(Coincidentally, as I was thinking about this in September ‘05 I got the Johns Hopkins magazine, and the cover article was called "The Seven Deadly Sins and Why They Are Not Always So Bad." They noted that the list has changed over time, with various Christian thinkers assigning top billing to various sins, though Pride usually is at the top, and differing ideas of what belongs on the list to begin with. The most famous list is Lust, Gluttony, Envy, Pride, Sloth, Avarice and Anger, though some exchange Sadness or Despair for Sloth. And the point of the article was that many of the 'deadly sins' can be very helpful.)

My oldest son once said this at a bris; he asked, why would a person want to use the yetzer hara, why can’t he just beat it and ignore it completely. The answer is that it is more powerful, perhaps more intrinsic to the nature and identity of the person. You look at some people, and you see there is peace exuding from them, and you wonder, doesn’t he have a yetzer hara, why isn’t he struggling? The answer is that he incorporated the strengths of the yetzer hara into his Yeitzer Hatov to do avodas Hashem, so there is no tension. He has co-opted his yeitzer harah. He is a shaleim.

R’ Shimon Shkop, in his hakdama, also speaks about "mitoch shelo lishma bah lishma," that it is not just a bedi’eved, and not just a ‘ necessary evil,’ but instead a valuable method of achieving important goals.

The thing to remember is that in our time, we all have brought yefos to’ar into our homes. It used to be that the threshold of the home was a bright line demarcation between kodesh and chol. Now, with the books, televisions, computers, and newspapers, and hashkafos in general, it is impossible to keep the yefas to’ar outside. She might seem beautiful, and we might think that we have made her disheveled and ugly to protect ourselves, we may create walls and bars to isolate her, but the Torah tells us that all the while she has retained her true nature, she misses her avodah zarah and her parents, and it will never be safe to turn your back on her.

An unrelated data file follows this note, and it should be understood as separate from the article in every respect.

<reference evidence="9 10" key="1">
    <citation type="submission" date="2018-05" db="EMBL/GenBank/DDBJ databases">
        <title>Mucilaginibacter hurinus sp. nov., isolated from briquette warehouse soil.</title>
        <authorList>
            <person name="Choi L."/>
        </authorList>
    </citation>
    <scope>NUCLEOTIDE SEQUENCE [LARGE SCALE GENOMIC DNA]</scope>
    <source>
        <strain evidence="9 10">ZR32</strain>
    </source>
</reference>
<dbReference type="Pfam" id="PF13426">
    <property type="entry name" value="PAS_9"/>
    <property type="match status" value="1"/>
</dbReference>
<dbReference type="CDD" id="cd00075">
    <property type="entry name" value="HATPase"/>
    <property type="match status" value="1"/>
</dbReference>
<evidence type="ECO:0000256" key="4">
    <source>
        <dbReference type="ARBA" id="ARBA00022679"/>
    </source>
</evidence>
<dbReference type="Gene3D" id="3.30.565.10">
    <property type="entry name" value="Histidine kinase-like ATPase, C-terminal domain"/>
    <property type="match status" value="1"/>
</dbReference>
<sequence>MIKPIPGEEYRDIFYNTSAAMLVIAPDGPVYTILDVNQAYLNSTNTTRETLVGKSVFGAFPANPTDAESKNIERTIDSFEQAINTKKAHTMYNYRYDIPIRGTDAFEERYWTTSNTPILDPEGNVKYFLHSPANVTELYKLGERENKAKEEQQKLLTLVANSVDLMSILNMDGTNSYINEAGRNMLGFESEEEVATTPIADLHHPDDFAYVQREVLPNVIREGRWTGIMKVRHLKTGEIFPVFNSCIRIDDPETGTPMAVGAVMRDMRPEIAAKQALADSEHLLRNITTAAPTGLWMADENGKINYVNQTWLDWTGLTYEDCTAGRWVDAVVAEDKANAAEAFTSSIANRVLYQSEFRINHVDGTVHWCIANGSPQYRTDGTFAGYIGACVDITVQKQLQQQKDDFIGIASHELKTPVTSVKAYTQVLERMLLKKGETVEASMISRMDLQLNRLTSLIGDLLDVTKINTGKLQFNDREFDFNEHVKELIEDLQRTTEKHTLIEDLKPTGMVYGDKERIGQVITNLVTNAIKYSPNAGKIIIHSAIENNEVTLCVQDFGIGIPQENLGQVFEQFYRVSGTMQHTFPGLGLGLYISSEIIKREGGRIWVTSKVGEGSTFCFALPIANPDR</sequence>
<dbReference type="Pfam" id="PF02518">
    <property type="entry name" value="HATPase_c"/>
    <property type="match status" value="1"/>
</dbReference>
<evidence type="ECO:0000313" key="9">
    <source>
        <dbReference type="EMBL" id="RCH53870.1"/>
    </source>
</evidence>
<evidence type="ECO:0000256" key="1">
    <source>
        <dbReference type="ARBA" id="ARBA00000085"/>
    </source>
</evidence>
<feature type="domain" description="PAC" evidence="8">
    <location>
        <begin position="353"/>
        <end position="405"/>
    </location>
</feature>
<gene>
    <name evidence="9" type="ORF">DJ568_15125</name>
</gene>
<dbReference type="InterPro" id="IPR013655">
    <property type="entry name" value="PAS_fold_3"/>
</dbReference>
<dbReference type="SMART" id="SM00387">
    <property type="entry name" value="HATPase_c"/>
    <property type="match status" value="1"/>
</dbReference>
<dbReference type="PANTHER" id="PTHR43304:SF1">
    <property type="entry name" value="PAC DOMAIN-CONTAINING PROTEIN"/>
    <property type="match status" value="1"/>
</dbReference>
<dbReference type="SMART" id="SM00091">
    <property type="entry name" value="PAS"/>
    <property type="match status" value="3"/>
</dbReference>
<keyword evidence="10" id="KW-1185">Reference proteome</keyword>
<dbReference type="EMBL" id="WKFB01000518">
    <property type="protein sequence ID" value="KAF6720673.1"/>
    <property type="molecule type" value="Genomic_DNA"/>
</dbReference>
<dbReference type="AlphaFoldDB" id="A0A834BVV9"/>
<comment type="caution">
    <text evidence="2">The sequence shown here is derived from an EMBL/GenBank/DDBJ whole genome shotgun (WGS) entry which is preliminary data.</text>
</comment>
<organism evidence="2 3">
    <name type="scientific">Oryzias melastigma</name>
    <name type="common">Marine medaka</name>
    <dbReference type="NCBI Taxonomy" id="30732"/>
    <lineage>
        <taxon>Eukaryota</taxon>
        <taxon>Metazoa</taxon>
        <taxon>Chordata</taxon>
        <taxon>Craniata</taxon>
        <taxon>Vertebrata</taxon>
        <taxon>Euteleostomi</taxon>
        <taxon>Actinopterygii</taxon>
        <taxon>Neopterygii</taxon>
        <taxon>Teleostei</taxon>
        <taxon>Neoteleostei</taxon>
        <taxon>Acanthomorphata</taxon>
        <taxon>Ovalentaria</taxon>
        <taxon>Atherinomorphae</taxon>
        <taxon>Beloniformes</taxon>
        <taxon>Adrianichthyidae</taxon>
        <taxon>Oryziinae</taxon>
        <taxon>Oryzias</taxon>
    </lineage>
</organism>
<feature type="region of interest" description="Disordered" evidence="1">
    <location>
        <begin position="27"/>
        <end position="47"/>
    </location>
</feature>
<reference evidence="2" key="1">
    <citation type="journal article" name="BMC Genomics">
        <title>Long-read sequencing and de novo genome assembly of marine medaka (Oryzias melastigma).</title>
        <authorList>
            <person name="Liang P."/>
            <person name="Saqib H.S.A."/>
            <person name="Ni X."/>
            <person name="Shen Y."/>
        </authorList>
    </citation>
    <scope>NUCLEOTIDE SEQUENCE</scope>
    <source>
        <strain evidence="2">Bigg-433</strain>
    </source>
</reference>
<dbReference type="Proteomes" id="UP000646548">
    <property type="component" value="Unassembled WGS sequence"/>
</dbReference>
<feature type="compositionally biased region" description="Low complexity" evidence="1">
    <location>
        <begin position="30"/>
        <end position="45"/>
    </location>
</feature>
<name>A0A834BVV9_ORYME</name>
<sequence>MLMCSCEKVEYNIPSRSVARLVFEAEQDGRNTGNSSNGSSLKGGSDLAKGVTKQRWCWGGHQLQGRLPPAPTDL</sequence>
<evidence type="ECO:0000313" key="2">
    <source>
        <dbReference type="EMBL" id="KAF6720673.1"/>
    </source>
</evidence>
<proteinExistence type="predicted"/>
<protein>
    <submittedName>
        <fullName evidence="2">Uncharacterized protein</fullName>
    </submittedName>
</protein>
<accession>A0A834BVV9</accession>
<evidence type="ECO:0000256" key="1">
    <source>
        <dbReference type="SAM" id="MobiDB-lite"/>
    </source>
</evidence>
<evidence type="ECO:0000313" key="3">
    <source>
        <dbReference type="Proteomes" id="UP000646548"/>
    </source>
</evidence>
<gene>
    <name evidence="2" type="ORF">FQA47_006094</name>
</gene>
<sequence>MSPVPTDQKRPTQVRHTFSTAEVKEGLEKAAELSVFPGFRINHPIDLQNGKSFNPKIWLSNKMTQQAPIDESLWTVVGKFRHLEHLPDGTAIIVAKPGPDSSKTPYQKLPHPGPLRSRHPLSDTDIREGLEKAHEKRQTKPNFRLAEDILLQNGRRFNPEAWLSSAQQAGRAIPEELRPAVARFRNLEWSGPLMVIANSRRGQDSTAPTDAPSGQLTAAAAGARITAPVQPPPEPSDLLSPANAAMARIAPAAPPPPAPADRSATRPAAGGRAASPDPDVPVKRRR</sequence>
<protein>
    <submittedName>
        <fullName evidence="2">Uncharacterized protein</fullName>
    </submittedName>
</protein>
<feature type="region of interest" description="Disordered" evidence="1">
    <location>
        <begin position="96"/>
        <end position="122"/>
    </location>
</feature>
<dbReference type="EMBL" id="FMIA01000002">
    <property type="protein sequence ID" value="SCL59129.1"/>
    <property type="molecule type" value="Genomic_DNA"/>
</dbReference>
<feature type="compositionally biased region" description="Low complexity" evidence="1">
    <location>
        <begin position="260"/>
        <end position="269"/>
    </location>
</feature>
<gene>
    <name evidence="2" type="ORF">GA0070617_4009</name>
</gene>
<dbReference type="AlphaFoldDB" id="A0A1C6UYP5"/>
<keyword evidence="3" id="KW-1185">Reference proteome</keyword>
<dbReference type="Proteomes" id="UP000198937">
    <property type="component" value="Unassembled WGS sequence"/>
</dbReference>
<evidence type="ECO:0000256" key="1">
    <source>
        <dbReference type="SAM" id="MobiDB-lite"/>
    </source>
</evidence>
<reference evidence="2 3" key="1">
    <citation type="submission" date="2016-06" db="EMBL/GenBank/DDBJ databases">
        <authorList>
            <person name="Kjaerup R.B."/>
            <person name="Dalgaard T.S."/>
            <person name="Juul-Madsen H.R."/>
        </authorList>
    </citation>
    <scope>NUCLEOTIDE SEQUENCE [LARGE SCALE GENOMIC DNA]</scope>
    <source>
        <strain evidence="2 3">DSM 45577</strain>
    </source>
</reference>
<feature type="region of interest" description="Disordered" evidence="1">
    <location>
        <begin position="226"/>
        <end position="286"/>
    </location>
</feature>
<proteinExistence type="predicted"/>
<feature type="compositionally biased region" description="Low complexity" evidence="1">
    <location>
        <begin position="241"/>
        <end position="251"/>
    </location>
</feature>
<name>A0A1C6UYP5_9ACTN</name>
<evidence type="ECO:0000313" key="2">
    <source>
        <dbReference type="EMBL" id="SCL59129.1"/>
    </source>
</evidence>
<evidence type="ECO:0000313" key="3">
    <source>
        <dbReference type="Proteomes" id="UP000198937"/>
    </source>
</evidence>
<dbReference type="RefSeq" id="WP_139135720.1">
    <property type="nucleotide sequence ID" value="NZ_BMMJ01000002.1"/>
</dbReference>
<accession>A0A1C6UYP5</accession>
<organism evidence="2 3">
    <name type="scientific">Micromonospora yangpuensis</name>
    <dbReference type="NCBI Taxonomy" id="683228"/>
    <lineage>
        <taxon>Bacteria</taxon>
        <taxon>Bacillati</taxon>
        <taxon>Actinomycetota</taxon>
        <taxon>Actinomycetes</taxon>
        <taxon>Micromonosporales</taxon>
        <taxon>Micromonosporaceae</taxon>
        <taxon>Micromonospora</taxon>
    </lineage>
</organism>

3 comments:

Anonymous said...

Wow,this vort is Litvish talk for Chassidus, So you are essentially using the Netizozs of the RAAH and being Malleh them but then again you started with an Ohr HAchaim and (baal shem tov soul Mate of sorts)and Reb Hutner the Lubavitcher Rebbes zatzal Freind and Chavrusah but dont tell the Chaim Berliner's they Know it and they will deny it.

Barzilai said...

Well, I wasn't exactly thinking of being mevarer the tov in the gashmius, or klipos, or things like that. I was more reminded of what George Bernard Shaw (1856-1950) said-- "If you can't get rid of the skeleton in your closet, you'd best teach it to dance."

Yechezkel said...

I posted on my own Blog an interesting vort from HaRav Asher Zelig Weiss, Shlit"a on this Ohr Hachaim.

It is accessible Here .

Yechezkel Hirshman, Author
One Above and Seven Below